OPINION: Misplaced priorities clarified amid coronavirus
From the endless memes to the Tiger King, dark humor will go down as one of the most effective coping mechanisms for isolated and anxious Americans amid a deadly outbreak that has killed and sickened tens of thousands across the country
Unlike some locales that have deployed police drones or actually arrested people for not maintaining a proper distance, our government officials here in Alaska have benevolently allowed us to still go outside.
Thanks to that indulgence I enjoyed one of the biggest laughs I’ve had over the past month.
While walking Dakota along the Chester Creek trail — and after passing numerous fresh camps and endless trash piles — I reached a small collection of playground equipment pathetically draped in yellow tape.
Most concerning as I gazed in sorrow over this plague-ravaged wasteland was realizing the small rocking duck had not been festooned with the impenetrable yellow ribbon of a mayor’s mandate.
With no one but Dakota within earshot, I couldn’t help myself.
I burst out laughing.
It is difficult to imagine more gut-busting evidence that we can trust without fail in government despite its ceaseless complaints of being resourced-starved.
While fanned out across the Anchorage parks and trail systems to weave tape through monkey bars and assiduously avoid picking up garbage or posting abatement notices, the Parks and Recreation Department under Mayor Ethan Berkowitz may have stumbled upon a solution to the problem of illegal camping:
If wrapping yellow tape around a swing set can close a playground, then surely a few more rolls strategically strung around some trees will convince the burgeoning greenbelt population to move along, seek help and stop stealing from the neighbors.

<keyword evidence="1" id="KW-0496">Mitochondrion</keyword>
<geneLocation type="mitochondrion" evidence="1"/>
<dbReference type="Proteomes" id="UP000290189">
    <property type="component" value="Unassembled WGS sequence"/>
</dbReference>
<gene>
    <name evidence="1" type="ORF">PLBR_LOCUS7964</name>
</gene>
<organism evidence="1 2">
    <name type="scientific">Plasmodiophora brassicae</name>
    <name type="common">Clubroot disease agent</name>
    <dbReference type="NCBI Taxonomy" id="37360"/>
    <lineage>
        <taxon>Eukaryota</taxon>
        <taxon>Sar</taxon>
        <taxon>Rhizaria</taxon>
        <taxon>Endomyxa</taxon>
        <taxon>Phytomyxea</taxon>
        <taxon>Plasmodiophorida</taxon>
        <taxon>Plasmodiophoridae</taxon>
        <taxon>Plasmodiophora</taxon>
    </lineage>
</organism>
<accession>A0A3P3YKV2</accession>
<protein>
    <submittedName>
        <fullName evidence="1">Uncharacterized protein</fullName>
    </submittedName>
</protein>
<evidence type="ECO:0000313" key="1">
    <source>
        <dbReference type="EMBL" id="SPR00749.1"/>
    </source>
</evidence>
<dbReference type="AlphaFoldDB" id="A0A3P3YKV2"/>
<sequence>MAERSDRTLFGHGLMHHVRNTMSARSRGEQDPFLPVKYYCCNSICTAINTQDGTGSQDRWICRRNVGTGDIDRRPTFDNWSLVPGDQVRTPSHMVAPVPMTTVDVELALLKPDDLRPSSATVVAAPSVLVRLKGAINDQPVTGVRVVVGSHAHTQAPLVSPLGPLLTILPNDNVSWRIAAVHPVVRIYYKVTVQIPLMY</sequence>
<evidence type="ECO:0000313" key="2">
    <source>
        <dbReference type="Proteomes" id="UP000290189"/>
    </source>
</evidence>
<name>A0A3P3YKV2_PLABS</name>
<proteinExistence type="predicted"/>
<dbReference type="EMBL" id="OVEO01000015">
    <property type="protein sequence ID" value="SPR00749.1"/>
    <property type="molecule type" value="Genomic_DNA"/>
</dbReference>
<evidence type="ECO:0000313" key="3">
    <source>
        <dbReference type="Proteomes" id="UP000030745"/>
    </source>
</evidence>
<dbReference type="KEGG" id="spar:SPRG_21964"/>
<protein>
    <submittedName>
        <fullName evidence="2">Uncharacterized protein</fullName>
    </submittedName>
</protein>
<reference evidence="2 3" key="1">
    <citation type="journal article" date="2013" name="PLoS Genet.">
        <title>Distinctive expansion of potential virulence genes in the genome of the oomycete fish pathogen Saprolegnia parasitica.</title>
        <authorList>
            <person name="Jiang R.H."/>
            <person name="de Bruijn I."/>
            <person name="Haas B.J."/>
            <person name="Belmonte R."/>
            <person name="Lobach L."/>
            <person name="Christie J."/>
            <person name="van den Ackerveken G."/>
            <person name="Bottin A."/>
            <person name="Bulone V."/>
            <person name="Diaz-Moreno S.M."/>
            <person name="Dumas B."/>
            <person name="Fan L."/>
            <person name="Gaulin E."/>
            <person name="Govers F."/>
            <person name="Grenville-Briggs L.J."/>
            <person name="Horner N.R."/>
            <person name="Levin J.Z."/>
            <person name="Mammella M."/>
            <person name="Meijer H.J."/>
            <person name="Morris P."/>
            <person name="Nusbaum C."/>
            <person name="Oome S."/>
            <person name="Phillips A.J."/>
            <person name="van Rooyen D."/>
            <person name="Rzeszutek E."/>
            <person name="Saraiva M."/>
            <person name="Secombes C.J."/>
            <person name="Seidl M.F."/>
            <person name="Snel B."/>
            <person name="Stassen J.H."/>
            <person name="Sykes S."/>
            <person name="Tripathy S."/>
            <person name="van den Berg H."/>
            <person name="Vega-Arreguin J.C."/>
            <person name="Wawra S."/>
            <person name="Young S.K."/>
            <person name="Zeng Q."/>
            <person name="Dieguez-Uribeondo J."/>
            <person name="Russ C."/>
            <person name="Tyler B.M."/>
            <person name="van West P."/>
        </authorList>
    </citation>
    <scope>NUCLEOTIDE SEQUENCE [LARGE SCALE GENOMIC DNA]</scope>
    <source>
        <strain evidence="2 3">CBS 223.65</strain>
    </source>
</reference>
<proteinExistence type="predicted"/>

Or there is the possibility that Operation Monkey Barred is a colossal waste of time and money.
When evaluated based on risk of spreading the coronavirus, focusing on teeter totters buried in snow versus increasing neglect of the homeless population is akin to solving the draft from a broken window by closing the curtains.
The cruelty of Anchorage’s compassion after years upon years of tolerating open lawlessness is colliding with an easily transmitted virus that’s putting vulnerable people and those who generously care for them at risk.
Anchorage’s elected leaders have allowed this problem to get so out of hand that the working group tasked with helping the homeless is seriously requesting the deployment of the National Guard troops to clean up human waste.
Downtown Assemblyman Chris Constant supports the request. Thank goodness Anchorage voters just gave this district another seat on the Assembly. We’ll be on the right track in no time.
The single most dangerous situation that could contribute to community spread in Anchorage — particularly among the first responders and health care workers we need most right now — has not been reduced over the past month of the mayor strangling the economy and practicing pandemic theater at the playgrounds.
It has gotten demonstrably worse.